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Thursday, June 5, 2008

Revising EAA Becomes Law

Thursday, June 5, 2008

Legislation replacing PACT tests, revising 1998 accountability system becomes law

COLUMBIA Legislation that will replace PACT in 2009 while making
significant changes to South Carolinas overall student assessment and
school accountability systems became law today when Governor Mark
Sanford allowed it to pass without his signature.

The new legislation makes the first significant changes to South
Carolinas Education Accountability Act since it was approved by the
General Assembly 10 years ago.  That law mandated annual testing for
380,000 students in grades 3-8 and the publishing of annual school
report cards.
These changes are what teachers and parents have been asking for,
said State Superintendent of Education Jim Rex.  They make our
accountability system more practical for educators, more effective for
schools and more useful to parents.

Legislative debate on the bill began with sometimes heated partisan
rhetoric but ended with both Republicans and Democrats celebrating the

It was encouraging to see how the tone of the debate changed as we
went along how the discussions became very positive and
constructive, Rex said.  I hope we can maintain that spirit of
cooperation as we tackle the issue of equitable school funding next

The changes to the law are based on recommendations from two statewide task forces appointed by Rex last summer one for testing and one for accountability.  Those groups, which met numerous times over the late summer and fall, included representatives from local districts and schools, teacher and school administrator organizations, the South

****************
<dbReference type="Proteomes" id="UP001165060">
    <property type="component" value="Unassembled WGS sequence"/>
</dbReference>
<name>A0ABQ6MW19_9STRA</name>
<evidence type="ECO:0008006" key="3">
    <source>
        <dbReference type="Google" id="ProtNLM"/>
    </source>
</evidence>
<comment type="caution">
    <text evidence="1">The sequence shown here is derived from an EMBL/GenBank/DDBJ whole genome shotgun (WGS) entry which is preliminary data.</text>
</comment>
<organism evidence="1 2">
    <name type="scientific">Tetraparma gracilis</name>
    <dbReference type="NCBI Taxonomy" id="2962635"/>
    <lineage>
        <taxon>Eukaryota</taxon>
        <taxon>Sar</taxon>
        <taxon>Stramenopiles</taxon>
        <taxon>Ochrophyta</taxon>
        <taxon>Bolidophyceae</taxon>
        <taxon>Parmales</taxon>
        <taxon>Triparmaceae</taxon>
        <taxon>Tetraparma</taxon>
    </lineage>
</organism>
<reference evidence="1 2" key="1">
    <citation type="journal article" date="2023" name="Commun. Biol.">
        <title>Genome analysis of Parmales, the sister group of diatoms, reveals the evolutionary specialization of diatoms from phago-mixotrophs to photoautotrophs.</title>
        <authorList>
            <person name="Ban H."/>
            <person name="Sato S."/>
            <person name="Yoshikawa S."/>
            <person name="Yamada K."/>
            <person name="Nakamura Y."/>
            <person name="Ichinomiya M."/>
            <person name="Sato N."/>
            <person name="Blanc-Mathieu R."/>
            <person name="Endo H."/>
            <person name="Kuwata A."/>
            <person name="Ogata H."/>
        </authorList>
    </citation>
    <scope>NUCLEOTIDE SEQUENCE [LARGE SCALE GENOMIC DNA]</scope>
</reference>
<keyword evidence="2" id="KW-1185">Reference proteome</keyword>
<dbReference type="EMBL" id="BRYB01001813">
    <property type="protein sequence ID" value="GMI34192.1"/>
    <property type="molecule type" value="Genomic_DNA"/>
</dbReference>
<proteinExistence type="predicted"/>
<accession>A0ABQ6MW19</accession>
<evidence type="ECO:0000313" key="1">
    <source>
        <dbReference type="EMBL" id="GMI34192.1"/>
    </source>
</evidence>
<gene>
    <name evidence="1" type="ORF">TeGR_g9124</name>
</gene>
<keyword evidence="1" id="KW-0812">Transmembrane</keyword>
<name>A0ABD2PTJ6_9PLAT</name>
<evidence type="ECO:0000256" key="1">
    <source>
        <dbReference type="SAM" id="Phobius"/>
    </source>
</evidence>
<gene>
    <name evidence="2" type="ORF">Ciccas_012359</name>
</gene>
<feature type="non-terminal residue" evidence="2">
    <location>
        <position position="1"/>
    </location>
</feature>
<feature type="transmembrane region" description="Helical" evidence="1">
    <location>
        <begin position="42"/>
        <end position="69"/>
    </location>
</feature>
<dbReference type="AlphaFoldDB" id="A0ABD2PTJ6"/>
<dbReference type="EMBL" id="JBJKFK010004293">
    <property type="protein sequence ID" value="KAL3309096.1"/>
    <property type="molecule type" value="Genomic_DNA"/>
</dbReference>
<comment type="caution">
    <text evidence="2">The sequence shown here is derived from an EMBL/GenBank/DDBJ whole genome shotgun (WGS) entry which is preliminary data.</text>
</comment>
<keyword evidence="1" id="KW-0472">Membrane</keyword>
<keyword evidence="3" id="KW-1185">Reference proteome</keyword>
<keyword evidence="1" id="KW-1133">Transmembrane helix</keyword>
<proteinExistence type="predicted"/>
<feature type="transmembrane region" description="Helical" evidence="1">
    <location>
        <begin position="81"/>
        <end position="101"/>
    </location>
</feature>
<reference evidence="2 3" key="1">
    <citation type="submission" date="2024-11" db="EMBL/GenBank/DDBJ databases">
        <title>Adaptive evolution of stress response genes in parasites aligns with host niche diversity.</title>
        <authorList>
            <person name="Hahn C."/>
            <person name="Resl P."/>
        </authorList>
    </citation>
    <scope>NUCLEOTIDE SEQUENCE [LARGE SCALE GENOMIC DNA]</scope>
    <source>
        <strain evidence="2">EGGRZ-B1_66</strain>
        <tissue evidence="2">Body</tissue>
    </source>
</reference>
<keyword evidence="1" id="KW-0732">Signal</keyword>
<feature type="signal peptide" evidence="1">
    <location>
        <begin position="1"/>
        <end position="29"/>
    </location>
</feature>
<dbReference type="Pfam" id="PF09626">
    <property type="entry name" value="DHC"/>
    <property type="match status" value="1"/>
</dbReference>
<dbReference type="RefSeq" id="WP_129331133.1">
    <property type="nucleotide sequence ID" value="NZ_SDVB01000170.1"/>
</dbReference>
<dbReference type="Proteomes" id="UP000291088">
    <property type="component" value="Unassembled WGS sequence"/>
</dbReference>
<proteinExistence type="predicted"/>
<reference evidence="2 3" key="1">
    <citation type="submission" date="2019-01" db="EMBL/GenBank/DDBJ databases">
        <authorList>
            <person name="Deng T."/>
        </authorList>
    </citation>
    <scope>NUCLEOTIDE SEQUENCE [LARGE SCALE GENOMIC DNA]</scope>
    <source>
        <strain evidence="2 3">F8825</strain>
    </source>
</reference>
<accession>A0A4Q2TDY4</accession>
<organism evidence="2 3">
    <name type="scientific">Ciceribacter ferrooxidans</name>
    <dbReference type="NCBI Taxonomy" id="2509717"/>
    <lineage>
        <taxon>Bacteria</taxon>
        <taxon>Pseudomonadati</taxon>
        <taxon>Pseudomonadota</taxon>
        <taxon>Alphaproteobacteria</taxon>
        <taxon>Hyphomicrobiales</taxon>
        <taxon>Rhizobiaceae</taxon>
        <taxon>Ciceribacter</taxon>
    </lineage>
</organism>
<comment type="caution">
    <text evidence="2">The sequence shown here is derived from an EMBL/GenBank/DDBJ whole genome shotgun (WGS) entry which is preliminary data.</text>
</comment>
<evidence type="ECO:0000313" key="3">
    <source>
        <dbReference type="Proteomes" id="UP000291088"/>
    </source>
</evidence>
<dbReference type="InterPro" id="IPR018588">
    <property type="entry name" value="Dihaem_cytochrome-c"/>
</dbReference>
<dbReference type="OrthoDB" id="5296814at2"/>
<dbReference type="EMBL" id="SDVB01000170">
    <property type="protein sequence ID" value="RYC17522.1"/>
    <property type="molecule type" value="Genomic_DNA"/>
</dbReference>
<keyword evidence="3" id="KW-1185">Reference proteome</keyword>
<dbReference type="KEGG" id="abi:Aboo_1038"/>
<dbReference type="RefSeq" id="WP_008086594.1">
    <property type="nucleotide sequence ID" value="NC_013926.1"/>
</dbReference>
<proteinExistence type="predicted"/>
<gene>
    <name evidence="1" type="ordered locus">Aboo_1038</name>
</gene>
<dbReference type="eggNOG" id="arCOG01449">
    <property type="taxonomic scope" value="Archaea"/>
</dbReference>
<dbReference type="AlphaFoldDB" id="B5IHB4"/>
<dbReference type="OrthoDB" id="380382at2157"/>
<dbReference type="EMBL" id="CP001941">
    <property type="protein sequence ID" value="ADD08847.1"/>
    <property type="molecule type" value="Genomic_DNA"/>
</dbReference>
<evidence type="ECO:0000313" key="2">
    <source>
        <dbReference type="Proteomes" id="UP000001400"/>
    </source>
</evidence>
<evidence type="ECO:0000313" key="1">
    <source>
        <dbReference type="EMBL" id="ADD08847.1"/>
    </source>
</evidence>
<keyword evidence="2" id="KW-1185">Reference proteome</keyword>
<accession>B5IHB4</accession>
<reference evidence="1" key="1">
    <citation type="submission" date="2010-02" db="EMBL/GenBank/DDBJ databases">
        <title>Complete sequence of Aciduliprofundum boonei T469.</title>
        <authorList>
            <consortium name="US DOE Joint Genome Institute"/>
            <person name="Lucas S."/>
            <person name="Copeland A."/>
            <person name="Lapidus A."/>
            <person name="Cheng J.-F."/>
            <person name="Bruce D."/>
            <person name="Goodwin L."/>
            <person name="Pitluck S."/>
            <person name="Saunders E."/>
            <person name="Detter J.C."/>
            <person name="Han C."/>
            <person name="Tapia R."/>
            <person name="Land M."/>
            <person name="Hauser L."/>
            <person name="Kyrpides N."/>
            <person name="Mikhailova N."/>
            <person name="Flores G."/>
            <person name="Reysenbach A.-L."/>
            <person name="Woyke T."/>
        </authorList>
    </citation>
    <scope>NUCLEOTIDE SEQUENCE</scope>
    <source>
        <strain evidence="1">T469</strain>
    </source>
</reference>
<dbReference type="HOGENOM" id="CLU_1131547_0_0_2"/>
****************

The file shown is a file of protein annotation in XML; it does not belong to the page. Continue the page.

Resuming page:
Carolina School Boards Association, the General Assembly, the Education
Oversight Committee, the State Board of Education, business groups, and colleges and universities.

The new law:
��Eliminates PACT and replaces it in 2009 with new end-of-year
accountability tests that feature essay exams in March and more
easily scored multiple-choice exams in May.  Schools will get final
results within a few weeks of the May tests, compared to late July with
��Revises the content of annual school report cards to make it
more understandable and useful for parents, while simultaneously making certain that any revisions are in full compliance with the federal No Child Left Behind Act.
��Supports formative assessments in English language arts
and mathematics.  These tests will provide teachers with immediate
feedback on individual students strengths and weaknesses and allow
them to customize instruction based on those needs.
��Eliminates burdensome paperwork requirements for teachers.
��Brings South Carolinas student performance targets into
alignment with other states.  Changes student performance indicators on
state standardized tests from four levels to three (exemplary, met and
not met).
��Reviews the states school accountability system every five
years to be certain that its working efficiently and effectively.
��Deletes language in the EAA that had become outdated, and also
incorporates into the law a number of add-ons that had been
inserted each year through budget provisos.

Rex thanked the legislators who helped to fashion the bill,
particularly the six conferees who worked quickly to hash out the
different versions of the bill that emerged from the House and Senate.
The conferees were senators Wes Hayes (chair), Nikki Setzler and Linda
Short and House members Bill Whitmire (vice chair), Eric Beddingfield
and Jimmy Neal.

Rex also thanked Senate Education Committee Chairman John Courson and House Education and Public Works Committee Chairman Bob Walker for their leadership in shepherding the legislation through their respective chambers.

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